Author’s note: Edith Kuiper is a feminist economists and former president of the International Association for Feminist Economics. She is an associate professor at the department of economics at New Paltz State University of New York. Important publications include Out of the Margin: Feminist Perspectives on Economics ( 1995 ) and  A Herstory of Economics ( 2022 ).

1)Could you please explain what feminist economics is? I suspect many people haven’t heard of the field. What are its principles? How did it develop?

Feminist Economics is a new paradigm in Economics that takes women and gender (including race, class, age, and other identities) into account. The economics discipline and mainstream economics were developed during a period of Western history in which women (and other people) did not have access to higher education, universities, and other places where economic debates and theory building took place. Those who did have access were mainly if not exclusively white European upper-middle class men. So, it was their experiences, interests, ideas, and questions that defined economics as a field of study and later as a science.

Including the experience and insights of women and people formerly excluded from economics appears to have a fundamental impact on what questions are being asked, what answers are being considered satisfactory, what methods are considered appropriate, which topics and issues are being addressed. Simply put: who makes the decision in Economics what quality research entails, determines the direction in which the field develops. Feminist Economics studies and aims to explain the experience of women, men, and other people. Feminist economists do not exclusively focus on women, but simply also include and explain the behavior of women, children, older people, gay and trans people, etc. in their research. This makes that Feminist Economics aims not only to build new theories but also more broadly to transform the economics discipline as a whole.

Feminist Economics has a long history, but the field under this name started to take off in the late 1980s, early 1990s. At that point there were enough women economists (including economics students) who were engaged in economics to form groups, organize conferences, and conduct economic research in a critical mass. A lot of these people started to ask questions about women and gathered data that had not been available before. In the early 1990s economists moved to critiquing mainstream economics and other theories like Marxist and Institutionalist theories from a gender perspective. This happened along the development of critiques on economic methods used in mainstream economic research (mostly quantitative), the way the history of economics was told (by focusing exclusively on white middle class European and American men) and traditional economic policy making. During these years feminist economists started the International Association for Feminist Economics (IAFFE) in 1992 and the Journal Feminist Economics in 1995.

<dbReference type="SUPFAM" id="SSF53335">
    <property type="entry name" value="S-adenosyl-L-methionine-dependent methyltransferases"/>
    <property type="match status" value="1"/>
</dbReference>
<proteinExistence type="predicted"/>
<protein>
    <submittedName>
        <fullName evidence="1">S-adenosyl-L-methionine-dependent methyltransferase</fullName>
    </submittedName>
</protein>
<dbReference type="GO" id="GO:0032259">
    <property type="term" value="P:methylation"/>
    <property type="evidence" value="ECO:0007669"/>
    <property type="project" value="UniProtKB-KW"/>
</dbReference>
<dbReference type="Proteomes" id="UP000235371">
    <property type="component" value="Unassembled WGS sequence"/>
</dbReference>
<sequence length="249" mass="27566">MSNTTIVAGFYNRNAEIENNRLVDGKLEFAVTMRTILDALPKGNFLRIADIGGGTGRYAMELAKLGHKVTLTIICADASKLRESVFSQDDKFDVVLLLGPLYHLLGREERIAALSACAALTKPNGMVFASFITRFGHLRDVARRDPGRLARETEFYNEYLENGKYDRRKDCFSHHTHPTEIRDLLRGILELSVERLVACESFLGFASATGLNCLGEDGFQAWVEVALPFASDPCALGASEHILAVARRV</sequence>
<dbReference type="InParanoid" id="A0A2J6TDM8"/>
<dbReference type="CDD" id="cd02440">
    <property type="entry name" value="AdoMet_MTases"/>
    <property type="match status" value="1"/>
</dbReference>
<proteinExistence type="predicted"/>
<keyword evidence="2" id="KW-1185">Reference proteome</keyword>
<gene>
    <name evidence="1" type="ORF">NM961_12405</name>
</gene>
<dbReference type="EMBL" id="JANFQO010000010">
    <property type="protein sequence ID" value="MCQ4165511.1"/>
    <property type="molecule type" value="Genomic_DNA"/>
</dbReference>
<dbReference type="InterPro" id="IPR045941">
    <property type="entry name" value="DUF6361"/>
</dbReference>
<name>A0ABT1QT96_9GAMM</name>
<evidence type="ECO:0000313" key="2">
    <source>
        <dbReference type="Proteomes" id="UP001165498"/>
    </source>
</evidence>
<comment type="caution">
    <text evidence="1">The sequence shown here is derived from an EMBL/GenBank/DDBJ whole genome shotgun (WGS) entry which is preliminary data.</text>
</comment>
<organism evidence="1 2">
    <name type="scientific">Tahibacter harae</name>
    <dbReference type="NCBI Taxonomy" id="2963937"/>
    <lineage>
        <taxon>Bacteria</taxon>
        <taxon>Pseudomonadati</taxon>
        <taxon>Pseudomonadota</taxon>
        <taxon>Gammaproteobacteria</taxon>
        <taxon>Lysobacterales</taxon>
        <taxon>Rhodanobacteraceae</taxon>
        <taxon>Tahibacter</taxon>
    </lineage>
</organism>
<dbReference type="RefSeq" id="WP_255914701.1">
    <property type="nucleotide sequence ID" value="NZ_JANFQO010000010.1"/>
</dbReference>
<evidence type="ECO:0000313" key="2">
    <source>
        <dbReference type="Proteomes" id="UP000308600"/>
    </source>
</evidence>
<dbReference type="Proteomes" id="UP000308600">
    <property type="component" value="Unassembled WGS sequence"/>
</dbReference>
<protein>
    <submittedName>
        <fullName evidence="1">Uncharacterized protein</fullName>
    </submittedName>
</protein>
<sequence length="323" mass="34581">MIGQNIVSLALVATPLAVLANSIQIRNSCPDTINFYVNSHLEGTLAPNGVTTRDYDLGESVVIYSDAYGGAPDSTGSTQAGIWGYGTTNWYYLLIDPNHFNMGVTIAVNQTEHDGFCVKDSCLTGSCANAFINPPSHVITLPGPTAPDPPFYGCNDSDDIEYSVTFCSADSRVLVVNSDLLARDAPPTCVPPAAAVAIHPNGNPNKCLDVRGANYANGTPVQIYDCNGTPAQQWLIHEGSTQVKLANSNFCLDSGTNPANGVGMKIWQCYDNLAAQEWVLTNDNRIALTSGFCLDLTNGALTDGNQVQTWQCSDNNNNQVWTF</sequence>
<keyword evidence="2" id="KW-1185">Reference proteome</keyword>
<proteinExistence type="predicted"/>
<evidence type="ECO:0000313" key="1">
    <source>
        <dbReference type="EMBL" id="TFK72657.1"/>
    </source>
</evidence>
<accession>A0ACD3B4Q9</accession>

2) What is the stand of feminist economists in the profession, how do mainstream economists treat you and your colleagues?

Feminist economists are working in practically all subfields of economics, from macroeconomics, labor economics, finance, history of economics, to development economics. In the early years, it was very difficult to be engaged in feminist economic research while untenured as there was a substantial risk you could lose your job over doing that. There was, and to some extend still is, quite a bit discrimination of women going on. You can only imagine how things were for women of color. When women economists in addition, also studied women’s economic behavior, it was very difficult to make a career in economics. This has improved over the years, although the field of feminist economics is not yet fully recognized. For a lot of economists, it requires time and retraining that not everyone is willing to do. Feminist economic research has received full recognition, though, in development economics and by international institutions such as the World Bank and the IMF. The field of history of economic thought is now welcoming research on women in the history of the field. There are a lot of relevant and new issues to research. It is an exciting and inspiring field.

3) What do you think draws most people to study of feminist economics? Why feminist economics and not international trade or monetary theory for example?

Feminist economics is different from subfields like macroeconomics and monetary theory and from other economic theories like Keynesianism or monetarism because it is a new paradigm, meaning a full alternative to the mainstream economic research program. It is doing economics, while taking women and gender (and race, class, ablism, etc.) into account. So feminist economists are active in many fields such as international trade, macroeconomics, international finance, etc. etc.  This means that you can be both a feminist economist and do research on international trade or monetary theory. I am a feminist economics and a philosopher and historian of economics, for example.